Difference between revisions of "Public transportation"
Latest revision as of 16:55, 2 June 2013
This article is a travel topic
The most common type of vehicle used for public transport is the bus. Nearly all cities that have other types of vehicles operating part of their public transportation systems also have buses. Buses come in a variety of sizes and styles and vary in seating capacity.
All buses have a human driver whose duty it is to drive the bus. On some buses, the driver also collects fares, while on others, there is another person who performs that task, and on some buses, fares are placed in a box.
Buses typically have routes that are identified by a number or letter. A sign, which could be fixed or electronic, often states the route number and final destination of the bus.
Fixed-route bus lines will operate along a predetermined route, and will stop at designated stops along that route, typically marked by bus stop signs on the street. Some bus stops will have benches and/or shelters; others will not.
In some places, flexible bus routes exist that may deviate from their route in order to provide door to door transportation. When this is the case, the deviation may need to be arranged through the transit company in advance.
Many large urban areas have heavy rail systems. Often referred to as "subway," "metro," or similar, these trains operate on a closed off track that could be above, below, or at grade level, varying depending on the part of the route.
Heavy rail stations generally have large stations, where riders can purchase tickets from machines, then proceed through gates to a platform, where trains arrive. In dense urban areas, the stations are usually located underground, and the corridors leading to them can sometimes have shops and other functions. Sometimes, special pathways connect to important buildings, enabling riders to go straight from the building to the station without taking foot outside.
In most systems, where multiple lines meet in one station, it is possible to transfer between the two lines without exiting the gate. Signs with arrows will point to where to go to get to the boarding platform of the other train. This may entail walking up or down a flight of steps, riding an elevator or escalator, or walking through a tunnel. In some stations, the boarding platforms for trains on the same line heading in opposite directions may not be directly accessible to one another.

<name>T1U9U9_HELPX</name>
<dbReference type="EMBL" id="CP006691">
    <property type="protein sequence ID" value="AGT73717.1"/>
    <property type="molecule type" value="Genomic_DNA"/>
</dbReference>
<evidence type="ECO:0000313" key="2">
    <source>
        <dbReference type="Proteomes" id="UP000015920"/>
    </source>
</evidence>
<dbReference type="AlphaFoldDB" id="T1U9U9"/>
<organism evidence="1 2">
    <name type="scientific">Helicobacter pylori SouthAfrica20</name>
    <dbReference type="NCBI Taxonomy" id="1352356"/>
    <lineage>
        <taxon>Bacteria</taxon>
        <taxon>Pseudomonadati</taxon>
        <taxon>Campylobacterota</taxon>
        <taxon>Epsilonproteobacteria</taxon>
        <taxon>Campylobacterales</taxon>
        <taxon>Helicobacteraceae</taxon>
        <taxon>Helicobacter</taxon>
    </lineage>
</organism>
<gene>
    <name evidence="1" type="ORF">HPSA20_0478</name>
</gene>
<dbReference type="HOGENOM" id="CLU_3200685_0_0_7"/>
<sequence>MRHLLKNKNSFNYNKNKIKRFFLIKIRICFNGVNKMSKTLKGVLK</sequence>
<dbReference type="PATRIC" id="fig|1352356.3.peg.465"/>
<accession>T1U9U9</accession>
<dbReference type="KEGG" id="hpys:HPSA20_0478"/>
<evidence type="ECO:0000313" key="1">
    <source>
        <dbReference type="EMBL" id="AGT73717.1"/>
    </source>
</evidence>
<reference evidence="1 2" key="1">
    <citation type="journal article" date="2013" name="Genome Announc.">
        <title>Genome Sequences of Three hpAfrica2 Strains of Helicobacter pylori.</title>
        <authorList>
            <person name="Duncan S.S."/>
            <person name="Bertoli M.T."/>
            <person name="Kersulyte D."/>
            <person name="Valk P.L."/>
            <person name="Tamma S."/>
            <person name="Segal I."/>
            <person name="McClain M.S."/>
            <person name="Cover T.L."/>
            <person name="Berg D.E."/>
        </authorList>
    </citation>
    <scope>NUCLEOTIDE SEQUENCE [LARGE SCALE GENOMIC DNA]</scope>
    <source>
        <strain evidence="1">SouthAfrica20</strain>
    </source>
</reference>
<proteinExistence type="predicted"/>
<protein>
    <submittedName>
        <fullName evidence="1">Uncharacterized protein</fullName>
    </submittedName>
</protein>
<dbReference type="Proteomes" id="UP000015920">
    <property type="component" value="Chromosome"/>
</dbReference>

Heavy rail is usually powered by a "third rail." This rail lies on the track together with the two rails the train runs on. Touching the third rail means instant death, so never go onto the tracks for any reason!!!
Light rail is also a common form of public transport. Light rail trains typically operate at grade level, and on some parts of their route may share the street with vehicle traffic, very much like trolleys or streetcars. Some light rail trains tunnel underground for part of their route, very much like heavy rail. Light rail trains are powered by overhead lines.
Trolleys or streetcars are vehicles that operate along rails built into the street with overhead electrical lines. Trolleys are an old form of public transport that have been dismantled in many places. But some cities have retained or rebuilt their trolleys and streetcars for nostalgic purposes.
Trolleys and streetcars can be boarded in the same way as buses at fixed stops along the street. They essentially perform the same function as buses.
In some places, the trolleys move slower than buses at a more relaxed pace.
Ferries are maritime vehicles used to transport people and sometimes automobiles across bodies of water. Ferries vary in size and distance covered. Some municipal ferries operate frequently along a route, taking just minutes to transverse a body of water. Others can be hours long and operate between two different cities.
In some places, particularly mountainous regions where roads are absent, cable cars are used to transport people over a distance.
Some mountains have inclines that carry passengers up and down the mountain. Inclines are very much like elevators, except that they are not completely vertical.